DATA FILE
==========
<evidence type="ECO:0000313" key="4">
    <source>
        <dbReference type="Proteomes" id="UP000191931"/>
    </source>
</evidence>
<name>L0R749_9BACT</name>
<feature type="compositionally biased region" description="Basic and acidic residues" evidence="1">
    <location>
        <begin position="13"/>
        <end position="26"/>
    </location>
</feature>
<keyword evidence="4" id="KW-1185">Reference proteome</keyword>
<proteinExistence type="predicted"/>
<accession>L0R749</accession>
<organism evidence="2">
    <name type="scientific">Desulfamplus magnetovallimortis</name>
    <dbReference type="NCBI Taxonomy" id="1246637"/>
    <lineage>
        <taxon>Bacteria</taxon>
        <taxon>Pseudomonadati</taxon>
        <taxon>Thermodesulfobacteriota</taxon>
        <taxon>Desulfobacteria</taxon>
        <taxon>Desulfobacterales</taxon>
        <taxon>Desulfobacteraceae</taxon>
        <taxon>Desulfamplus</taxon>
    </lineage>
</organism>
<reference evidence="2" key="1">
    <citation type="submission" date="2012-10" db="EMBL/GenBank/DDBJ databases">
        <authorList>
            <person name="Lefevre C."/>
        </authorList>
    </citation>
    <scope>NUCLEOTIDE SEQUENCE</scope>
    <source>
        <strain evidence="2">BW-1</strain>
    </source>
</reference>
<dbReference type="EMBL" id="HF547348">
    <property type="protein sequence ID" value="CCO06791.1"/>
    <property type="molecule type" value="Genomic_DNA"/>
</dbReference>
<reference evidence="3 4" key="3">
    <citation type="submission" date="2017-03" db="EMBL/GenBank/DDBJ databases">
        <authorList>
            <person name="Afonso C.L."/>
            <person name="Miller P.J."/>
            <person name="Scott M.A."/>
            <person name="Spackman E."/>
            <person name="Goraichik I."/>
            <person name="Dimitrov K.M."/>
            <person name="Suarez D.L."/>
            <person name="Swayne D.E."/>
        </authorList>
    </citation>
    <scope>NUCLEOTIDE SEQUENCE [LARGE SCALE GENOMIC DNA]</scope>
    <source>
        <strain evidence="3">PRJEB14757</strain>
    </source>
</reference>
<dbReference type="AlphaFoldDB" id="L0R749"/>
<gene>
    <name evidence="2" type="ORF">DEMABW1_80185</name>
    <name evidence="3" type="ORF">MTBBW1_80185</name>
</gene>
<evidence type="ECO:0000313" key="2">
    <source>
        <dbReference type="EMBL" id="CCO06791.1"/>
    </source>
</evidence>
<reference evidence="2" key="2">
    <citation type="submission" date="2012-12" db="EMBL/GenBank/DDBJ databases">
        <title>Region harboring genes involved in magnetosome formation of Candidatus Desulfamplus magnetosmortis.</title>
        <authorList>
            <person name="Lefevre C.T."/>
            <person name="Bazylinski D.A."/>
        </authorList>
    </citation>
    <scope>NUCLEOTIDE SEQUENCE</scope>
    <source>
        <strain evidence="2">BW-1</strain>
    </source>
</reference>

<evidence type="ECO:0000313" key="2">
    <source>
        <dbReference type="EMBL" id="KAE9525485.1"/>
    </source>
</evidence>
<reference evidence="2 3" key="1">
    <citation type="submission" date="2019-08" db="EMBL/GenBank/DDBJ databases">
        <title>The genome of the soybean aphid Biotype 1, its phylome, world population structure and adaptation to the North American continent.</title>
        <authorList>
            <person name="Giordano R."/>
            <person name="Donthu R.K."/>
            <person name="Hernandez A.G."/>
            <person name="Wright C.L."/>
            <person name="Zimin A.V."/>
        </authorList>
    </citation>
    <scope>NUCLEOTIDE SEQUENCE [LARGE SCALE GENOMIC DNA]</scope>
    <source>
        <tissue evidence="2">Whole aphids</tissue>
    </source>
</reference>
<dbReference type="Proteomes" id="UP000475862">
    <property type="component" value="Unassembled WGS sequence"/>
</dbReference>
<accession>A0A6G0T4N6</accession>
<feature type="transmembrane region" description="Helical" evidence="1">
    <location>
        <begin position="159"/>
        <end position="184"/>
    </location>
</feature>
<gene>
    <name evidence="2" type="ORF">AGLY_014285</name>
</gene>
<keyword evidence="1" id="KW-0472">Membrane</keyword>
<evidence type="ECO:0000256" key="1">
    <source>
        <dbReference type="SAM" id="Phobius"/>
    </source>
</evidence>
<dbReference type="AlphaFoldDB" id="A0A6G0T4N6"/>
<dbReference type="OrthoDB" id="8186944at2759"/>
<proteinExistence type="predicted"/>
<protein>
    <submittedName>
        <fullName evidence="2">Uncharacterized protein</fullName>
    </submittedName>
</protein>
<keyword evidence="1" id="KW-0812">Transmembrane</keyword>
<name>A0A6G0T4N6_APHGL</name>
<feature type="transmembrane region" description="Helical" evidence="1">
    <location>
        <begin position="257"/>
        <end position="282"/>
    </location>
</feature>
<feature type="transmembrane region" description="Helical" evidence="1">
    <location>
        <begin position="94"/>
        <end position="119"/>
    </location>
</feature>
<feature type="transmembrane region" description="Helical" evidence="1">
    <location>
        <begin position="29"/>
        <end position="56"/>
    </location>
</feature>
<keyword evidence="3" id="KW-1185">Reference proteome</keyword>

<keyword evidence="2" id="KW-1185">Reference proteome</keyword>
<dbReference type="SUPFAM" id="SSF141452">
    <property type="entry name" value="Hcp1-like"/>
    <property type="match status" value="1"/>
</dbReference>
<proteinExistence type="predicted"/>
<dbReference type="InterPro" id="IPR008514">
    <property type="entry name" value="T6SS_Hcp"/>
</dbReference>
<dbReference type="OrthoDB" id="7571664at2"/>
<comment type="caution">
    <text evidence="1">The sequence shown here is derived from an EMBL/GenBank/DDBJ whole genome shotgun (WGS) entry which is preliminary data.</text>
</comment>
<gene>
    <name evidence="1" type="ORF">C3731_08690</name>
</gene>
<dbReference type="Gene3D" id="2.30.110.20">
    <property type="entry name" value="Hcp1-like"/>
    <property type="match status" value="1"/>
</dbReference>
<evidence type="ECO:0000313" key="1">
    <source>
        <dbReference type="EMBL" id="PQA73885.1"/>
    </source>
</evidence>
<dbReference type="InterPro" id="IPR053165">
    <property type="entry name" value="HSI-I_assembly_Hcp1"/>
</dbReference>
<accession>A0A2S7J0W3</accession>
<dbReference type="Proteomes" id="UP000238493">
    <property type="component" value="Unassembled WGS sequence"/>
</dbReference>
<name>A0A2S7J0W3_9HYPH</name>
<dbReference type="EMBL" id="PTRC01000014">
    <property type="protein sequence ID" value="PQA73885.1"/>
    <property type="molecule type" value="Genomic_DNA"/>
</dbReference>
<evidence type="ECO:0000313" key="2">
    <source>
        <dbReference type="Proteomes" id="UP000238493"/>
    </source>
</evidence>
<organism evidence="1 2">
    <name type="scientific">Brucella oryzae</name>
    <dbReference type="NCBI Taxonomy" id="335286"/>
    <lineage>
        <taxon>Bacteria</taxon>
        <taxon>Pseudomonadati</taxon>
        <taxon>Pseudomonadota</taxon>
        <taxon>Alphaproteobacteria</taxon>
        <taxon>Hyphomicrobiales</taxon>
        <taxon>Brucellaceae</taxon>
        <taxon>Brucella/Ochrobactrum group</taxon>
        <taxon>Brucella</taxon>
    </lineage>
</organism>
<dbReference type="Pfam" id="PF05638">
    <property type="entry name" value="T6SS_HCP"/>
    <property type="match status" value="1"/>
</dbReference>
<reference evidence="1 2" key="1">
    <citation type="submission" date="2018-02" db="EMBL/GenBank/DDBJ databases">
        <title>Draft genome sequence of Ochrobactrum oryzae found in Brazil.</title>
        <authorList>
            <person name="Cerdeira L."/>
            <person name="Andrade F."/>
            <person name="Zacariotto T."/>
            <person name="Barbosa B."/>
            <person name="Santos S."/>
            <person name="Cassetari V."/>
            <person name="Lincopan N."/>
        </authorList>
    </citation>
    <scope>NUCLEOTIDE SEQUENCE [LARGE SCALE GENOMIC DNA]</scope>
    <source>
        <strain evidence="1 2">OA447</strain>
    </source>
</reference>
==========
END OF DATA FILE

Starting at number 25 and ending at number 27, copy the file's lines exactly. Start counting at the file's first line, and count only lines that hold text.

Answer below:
        <taxon>Desulfobacteraceae</taxon>
        <taxon>Desulfamplus</taxon>
    </lineage>